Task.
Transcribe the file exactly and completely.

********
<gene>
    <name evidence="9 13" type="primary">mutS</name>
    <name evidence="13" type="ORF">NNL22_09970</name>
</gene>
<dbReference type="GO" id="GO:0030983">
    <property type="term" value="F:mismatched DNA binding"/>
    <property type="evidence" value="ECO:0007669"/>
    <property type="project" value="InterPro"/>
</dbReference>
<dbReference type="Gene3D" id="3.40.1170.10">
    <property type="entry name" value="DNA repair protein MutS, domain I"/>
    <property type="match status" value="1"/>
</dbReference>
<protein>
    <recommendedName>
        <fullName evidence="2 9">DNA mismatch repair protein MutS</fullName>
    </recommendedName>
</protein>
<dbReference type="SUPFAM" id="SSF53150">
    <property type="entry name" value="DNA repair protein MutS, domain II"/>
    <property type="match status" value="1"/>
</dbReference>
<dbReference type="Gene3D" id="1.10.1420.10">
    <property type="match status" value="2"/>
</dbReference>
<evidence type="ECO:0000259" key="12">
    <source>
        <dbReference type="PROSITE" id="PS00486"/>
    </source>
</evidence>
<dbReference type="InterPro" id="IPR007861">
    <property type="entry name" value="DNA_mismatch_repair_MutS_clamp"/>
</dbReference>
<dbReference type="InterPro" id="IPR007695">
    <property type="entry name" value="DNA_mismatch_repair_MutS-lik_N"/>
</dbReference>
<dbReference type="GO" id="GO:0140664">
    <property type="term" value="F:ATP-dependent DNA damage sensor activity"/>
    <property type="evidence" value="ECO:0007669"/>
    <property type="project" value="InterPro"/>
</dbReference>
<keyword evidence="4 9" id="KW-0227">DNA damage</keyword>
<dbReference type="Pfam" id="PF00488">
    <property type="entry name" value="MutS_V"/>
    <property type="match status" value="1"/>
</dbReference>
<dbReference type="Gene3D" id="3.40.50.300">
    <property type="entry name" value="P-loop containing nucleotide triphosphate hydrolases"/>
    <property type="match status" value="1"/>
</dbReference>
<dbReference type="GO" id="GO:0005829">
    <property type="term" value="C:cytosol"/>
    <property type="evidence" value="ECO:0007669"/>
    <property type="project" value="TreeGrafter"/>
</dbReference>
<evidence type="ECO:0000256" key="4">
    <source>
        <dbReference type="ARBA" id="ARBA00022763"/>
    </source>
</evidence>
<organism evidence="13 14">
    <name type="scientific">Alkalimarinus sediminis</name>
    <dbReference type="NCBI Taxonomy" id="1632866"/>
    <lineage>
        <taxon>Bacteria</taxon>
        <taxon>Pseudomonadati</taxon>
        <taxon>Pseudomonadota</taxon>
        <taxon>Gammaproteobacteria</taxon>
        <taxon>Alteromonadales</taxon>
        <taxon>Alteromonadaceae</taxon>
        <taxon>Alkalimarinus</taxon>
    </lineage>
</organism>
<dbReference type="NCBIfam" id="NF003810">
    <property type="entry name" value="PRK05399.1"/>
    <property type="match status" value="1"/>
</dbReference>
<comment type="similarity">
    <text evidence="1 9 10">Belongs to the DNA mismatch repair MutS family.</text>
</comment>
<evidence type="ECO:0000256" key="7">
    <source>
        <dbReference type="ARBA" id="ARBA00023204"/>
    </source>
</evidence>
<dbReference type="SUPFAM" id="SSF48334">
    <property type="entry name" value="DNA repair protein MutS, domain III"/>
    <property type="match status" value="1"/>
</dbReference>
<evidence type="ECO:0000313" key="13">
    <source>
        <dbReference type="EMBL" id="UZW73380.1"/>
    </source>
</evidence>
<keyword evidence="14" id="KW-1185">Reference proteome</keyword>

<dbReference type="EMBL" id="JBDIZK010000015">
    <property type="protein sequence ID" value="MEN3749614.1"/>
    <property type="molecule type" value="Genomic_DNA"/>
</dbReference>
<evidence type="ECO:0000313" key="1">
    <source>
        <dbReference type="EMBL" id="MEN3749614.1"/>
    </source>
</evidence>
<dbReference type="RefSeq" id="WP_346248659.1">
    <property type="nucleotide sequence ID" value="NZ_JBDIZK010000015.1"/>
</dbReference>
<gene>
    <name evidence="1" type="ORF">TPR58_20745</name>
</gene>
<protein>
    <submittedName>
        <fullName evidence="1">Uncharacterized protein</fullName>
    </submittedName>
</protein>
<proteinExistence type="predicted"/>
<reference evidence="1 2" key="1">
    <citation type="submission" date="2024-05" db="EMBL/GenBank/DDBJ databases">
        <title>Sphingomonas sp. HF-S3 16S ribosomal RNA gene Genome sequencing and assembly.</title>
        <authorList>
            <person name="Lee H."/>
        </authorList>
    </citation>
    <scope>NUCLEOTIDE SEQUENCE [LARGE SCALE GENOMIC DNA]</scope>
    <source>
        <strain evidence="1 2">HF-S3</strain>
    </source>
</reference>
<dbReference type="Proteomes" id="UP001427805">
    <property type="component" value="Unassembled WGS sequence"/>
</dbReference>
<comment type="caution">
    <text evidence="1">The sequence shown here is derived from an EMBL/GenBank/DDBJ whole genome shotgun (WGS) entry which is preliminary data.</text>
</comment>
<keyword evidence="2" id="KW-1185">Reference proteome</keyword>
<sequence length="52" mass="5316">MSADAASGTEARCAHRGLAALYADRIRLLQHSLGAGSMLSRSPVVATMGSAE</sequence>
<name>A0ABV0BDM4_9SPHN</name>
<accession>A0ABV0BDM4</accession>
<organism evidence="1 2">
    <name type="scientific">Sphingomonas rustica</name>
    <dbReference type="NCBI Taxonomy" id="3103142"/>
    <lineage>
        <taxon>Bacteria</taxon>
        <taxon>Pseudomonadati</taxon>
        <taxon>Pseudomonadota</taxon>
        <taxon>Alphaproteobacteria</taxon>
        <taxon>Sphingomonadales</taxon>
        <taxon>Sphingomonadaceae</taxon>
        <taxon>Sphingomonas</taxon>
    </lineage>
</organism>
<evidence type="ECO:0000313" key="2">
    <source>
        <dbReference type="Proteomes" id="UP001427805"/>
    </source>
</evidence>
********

<gene>
    <name evidence="9 13" type="primary">mutS</name>
    <name evidence="13" type="ORF">NNL22_09970</name>
</gene>
<dbReference type="GO" id="GO:0030983">
    <property type="term" value="F:mismatched DNA binding"/>
    <property type="evidence" value="ECO:0007669"/>
    <property type="project" value="InterPro"/>
</dbReference>
<dbReference type="Gene3D" id="3.40.1170.10">
    <property type="entry name" value="DNA repair protein MutS, domain I"/>
    <property type="match status" value="1"/>
</dbReference>
<protein>
    <recommendedName>
        <fullName evidence="2 9">DNA mismatch repair protein MutS</fullName>
    </recommendedName>
</protein>
<dbReference type="SUPFAM" id="SSF53150">
    <property type="entry name" value="DNA repair protein MutS, domain II"/>
    <property type="match status" value="1"/>
</dbReference>
<dbReference type="Gene3D" id="1.10.1420.10">
    <property type="match status" value="2"/>
</dbReference>
<evidence type="ECO:0000259" key="12">
    <source>
        <dbReference type="PROSITE" id="PS00486"/>
    </source>
</evidence>
<dbReference type="InterPro" id="IPR007861">
    <property type="entry name" value="DNA_mismatch_repair_MutS_clamp"/>
</dbReference>
<dbReference type="InterPro" id="IPR007695">
    <property type="entry name" value="DNA_mismatch_repair_MutS-lik_N"/>
</dbReference>
<dbReference type="GO" id="GO:0140664">
    <property type="term" value="F:ATP-dependent DNA damage sensor activity"/>
    <property type="evidence" value="ECO:0007669"/>
    <property type="project" value="InterPro"/>
</dbReference>
<keyword evidence="4 9" id="KW-0227">DNA damage</keyword>
<dbReference type="Pfam" id="PF00488">
    <property type="entry name" value="MutS_V"/>
    <property type="match status" value="1"/>
</dbReference>
<dbReference type="Gene3D" id="3.40.50.300">
    <property type="entry name" value="P-loop containing nucleotide triphosphate hydrolases"/>
    <property type="match status" value="1"/>
</dbReference>
<dbReference type="GO" id="GO:0005829">
    <property type="term" value="C:cytosol"/>
    <property type="evidence" value="ECO:0007669"/>
    <property type="project" value="TreeGrafter"/>
</dbReference>
<evidence type="ECO:0000256" key="4">
    <source>
        <dbReference type="ARBA" id="ARBA00022763"/>
    </source>
</evidence>
<organism evidence="13 14">
    <name type="scientific">Alkalimarinus sediminis</name>
    <dbReference type="NCBI Taxonomy" id="1632866"/>
    <lineage>
        <taxon>Bacteria</taxon>
        <taxon>Pseudomonadati</taxon>
        <taxon>Pseudomonadota</taxon>
        <taxon>Gammaproteobacteria</taxon>
        <taxon>Alteromonadales</taxon>
        <taxon>Alteromonadaceae</taxon>
        <taxon>Alkalimarinus</taxon>
    </lineage>
</organism>
<dbReference type="NCBIfam" id="NF003810">
    <property type="entry name" value="PRK05399.1"/>
    <property type="match status" value="1"/>
</dbReference>
<comment type="similarity">
    <text evidence="1 9 10">Belongs to the DNA mismatch repair MutS family.</text>
</comment>
<evidence type="ECO:0000256" key="7">
    <source>
        <dbReference type="ARBA" id="ARBA00023204"/>
    </source>
</evidence>
<dbReference type="SUPFAM" id="SSF48334">
    <property type="entry name" value="DNA repair protein MutS, domain III"/>
    <property type="match status" value="1"/>
</dbReference>
<evidence type="ECO:0000313" key="13">
    <source>
        <dbReference type="EMBL" id="UZW73380.1"/>
    </source>
</evidence>
<keyword evidence="14" id="KW-1185">Reference proteome</keyword>

<dbReference type="EMBL" id="JBDIZK010000015">
    <property type="protein sequence ID" value="MEN3749614.1"/>
    <property type="molecule type" value="Genomic_DNA"/>
</dbReference>
<evidence type="ECO:0000313" key="1">
    <source>
        <dbReference type="EMBL" id="MEN3749614.1"/>
    </source>
</evidence>
<dbReference type="RefSeq" id="WP_346248659.1">
    <property type="nucleotide sequence ID" value="NZ_JBDIZK010000015.1"/>
</dbReference>
<gene>
    <name evidence="1" type="ORF">TPR58_20745</name>
</gene>
<protein>
    <submittedName>
        <fullName evidence="1">Uncharacterized protein</fullName>
    </submittedName>
</protein>
<proteinExistence type="predicted"/>
<reference evidence="1 2" key="1">
    <citation type="submission" date="2024-05" db="EMBL/GenBank/DDBJ databases">
        <title>Sphingomonas sp. HF-S3 16S ribosomal RNA gene Genome sequencing and assembly.</title>
        <authorList>
            <person name="Lee H."/>
        </authorList>
    </citation>
    <scope>NUCLEOTIDE SEQUENCE [LARGE SCALE GENOMIC DNA]</scope>
    <source>
        <strain evidence="1 2">HF-S3</strain>
    </source>
</reference>
<dbReference type="Proteomes" id="UP001427805">
    <property type="component" value="Unassembled WGS sequence"/>
</dbReference>
<comment type="caution">
    <text evidence="1">The sequence shown here is derived from an EMBL/GenBank/DDBJ whole genome shotgun (WGS) entry which is preliminary data.</text>
</comment>
<keyword evidence="2" id="KW-1185">Reference proteome</keyword>
<sequence length="52" mass="5316">MSADAASGTEARCAHRGLAALYADRIRLLQHSLGAGSMLSRSPVVATMGSAE</sequence>
<name>A0ABV0BDM4_9SPHN</name>
<accession>A0ABV0BDM4</accession>
<organism evidence="1 2">
    <name type="scientific">Sphingomonas rustica</name>
    <dbReference type="NCBI Taxonomy" id="3103142"/>
    <lineage>
        <taxon>Bacteria</taxon>
        <taxon>Pseudomonadati</taxon>
        <taxon>Pseudomonadota</taxon>
        <taxon>Alphaproteobacteria</taxon>
        <taxon>Sphingomonadales</taxon>
        <taxon>Sphingomonadaceae</taxon>
        <taxon>Sphingomonas</taxon>
    </lineage>
</organism>
<evidence type="ECO:0000313" key="2">
    <source>
        <dbReference type="Proteomes" id="UP001427805"/>
    </source>
</evidence>